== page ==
The central bank of Nigeria, having operated a multiple-exchange-rate system during the last few years, on Friday devalued the official rate by 15%, effectively unifying all rates.
The dollar-pegged official rate was devalued from USD 1 / NGN 306 to USD 1 / NGN 360, bringing it into line with parallel market rates. While the change will affect prices of imported fuel (although any rise will be more than offset by recent falls), importers of other goods have already been relying on the parallel market to obtain their foreign currencies since Nigeria last revamped its exchange-rate system in 2017.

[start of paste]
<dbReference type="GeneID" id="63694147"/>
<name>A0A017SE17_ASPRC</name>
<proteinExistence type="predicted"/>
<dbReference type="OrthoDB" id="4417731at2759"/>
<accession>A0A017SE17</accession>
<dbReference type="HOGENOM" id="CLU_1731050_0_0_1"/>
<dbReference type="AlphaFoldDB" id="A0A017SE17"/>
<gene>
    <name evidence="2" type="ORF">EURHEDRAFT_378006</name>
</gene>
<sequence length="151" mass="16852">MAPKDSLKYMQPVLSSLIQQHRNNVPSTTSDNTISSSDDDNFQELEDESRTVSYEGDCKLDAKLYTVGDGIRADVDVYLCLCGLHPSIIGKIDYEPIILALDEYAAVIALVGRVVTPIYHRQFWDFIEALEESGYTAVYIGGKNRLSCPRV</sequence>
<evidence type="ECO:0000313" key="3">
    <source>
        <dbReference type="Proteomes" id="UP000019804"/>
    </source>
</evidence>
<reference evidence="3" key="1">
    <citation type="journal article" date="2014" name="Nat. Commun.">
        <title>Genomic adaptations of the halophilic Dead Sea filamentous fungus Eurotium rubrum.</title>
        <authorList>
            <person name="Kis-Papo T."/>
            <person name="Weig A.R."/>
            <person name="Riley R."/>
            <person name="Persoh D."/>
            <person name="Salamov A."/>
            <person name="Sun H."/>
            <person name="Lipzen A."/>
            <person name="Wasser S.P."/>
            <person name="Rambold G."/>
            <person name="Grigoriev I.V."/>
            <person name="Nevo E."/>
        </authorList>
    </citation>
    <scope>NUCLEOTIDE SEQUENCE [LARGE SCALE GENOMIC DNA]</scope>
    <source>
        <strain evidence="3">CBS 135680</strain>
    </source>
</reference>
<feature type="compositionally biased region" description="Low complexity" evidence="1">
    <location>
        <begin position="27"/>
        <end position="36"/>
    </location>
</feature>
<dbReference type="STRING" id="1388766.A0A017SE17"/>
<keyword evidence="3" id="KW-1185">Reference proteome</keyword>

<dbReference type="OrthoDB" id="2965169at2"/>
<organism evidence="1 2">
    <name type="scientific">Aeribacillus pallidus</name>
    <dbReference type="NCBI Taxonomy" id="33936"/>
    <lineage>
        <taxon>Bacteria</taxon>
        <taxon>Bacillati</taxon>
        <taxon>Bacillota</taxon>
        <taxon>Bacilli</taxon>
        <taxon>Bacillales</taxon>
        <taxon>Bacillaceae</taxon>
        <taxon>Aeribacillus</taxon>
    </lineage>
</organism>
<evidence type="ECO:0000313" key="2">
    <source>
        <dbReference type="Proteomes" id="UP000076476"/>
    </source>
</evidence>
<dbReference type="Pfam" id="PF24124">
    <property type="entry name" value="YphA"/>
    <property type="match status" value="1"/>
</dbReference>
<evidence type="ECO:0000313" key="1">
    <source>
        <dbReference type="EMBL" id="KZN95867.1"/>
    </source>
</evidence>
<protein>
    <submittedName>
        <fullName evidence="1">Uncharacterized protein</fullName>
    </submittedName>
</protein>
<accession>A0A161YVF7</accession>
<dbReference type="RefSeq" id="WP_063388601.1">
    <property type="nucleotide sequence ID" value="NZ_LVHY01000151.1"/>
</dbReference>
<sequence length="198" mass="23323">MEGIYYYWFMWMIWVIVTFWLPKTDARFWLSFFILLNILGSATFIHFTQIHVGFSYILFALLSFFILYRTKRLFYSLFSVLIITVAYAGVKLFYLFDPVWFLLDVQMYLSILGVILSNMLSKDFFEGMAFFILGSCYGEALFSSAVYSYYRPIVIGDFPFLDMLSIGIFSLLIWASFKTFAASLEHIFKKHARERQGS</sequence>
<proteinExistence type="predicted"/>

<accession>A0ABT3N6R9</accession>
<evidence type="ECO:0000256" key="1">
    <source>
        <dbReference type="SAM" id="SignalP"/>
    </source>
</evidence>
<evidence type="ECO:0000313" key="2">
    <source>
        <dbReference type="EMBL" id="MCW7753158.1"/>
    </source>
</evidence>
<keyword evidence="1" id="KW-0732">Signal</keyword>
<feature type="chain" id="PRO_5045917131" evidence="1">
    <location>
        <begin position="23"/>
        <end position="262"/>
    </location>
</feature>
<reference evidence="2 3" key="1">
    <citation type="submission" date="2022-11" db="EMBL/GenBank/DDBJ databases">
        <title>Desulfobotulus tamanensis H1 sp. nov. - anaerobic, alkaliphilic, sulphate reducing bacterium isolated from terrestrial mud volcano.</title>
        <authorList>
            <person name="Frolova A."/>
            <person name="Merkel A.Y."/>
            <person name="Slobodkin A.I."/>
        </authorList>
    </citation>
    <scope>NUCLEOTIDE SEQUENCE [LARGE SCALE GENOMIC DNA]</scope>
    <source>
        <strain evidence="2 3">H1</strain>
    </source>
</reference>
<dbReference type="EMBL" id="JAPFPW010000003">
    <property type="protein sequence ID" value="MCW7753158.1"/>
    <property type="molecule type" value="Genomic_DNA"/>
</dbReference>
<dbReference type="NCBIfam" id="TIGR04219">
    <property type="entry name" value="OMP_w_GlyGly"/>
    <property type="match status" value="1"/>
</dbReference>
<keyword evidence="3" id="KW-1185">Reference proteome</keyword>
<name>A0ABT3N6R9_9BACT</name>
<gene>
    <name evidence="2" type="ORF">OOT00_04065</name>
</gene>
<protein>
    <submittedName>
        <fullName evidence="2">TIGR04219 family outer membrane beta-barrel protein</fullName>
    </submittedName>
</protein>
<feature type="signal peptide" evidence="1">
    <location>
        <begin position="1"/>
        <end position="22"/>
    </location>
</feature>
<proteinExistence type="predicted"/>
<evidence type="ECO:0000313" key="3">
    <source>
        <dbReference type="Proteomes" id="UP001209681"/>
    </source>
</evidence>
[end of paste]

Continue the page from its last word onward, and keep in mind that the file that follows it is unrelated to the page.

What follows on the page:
International assignees working in Nigeria, whose employers are clients of ECA, will also have had their cost-of-living indices based on parallel-market currency values since 2017, so they should experience little change after the latest reform.
Maintaining an overvalued exchange rate is costly for a central bank in terms of the foreign currency it has to constantly sell in exchange for the local currency whose value it needs to uphold. Nigeria's foreign-currency reserves have recently been severely threatened by the collapse in the price of oil, Nigeria's dominant export, after Saudi Arabia launched its oil-price war two weeks ago.